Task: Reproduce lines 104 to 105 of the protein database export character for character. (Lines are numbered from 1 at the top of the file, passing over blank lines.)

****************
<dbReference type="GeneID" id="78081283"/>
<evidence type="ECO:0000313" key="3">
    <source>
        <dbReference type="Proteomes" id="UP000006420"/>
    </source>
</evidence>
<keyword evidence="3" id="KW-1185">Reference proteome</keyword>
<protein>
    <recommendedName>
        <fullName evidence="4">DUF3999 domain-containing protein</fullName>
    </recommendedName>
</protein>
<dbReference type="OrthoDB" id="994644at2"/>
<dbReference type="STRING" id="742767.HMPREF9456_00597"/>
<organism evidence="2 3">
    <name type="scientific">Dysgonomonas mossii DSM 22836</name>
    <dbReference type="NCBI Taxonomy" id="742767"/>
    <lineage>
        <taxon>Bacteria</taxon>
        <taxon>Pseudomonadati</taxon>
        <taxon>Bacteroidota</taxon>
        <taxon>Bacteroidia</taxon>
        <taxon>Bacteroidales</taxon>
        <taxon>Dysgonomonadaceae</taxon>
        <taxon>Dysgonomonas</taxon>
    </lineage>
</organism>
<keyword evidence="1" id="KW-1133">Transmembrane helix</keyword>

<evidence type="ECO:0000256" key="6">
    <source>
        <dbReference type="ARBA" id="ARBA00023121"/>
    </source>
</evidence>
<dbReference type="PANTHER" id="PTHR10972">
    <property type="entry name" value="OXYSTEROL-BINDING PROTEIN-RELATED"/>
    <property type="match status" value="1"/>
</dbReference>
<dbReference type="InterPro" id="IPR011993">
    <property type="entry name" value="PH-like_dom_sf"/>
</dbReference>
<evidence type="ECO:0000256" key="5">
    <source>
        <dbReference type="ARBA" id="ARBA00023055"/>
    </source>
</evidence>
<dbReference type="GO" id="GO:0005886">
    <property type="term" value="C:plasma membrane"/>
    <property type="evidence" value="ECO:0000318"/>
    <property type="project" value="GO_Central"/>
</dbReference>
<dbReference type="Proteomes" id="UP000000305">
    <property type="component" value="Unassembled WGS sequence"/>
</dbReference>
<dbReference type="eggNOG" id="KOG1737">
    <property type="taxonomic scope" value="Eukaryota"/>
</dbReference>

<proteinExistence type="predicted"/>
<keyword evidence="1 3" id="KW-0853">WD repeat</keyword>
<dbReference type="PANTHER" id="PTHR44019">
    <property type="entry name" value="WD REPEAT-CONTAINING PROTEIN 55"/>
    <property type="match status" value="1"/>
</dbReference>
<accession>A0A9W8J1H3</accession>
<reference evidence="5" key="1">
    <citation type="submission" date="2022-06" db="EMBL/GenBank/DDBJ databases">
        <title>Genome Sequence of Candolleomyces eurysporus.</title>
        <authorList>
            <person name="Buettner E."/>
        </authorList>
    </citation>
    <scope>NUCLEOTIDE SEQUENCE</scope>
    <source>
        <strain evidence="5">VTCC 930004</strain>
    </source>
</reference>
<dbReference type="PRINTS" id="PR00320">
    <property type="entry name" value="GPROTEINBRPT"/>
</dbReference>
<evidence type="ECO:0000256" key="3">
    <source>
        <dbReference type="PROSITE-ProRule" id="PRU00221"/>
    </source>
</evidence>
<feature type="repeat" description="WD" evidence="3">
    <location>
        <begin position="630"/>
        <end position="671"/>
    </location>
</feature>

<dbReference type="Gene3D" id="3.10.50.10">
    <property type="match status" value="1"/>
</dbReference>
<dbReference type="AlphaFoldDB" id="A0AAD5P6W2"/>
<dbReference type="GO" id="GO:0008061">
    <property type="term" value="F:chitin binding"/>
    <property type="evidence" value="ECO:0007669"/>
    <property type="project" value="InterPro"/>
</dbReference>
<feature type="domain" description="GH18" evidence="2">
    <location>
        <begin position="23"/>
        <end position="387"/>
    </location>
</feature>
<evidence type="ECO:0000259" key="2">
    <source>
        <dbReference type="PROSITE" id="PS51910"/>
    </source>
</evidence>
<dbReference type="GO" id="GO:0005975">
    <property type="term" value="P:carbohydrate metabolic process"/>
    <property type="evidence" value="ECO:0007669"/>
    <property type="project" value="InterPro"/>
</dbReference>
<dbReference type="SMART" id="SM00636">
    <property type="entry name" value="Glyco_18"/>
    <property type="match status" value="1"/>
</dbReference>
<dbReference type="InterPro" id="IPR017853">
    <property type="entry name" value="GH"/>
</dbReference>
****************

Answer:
</feature>
<evidence type="ECO:0000259" key="2">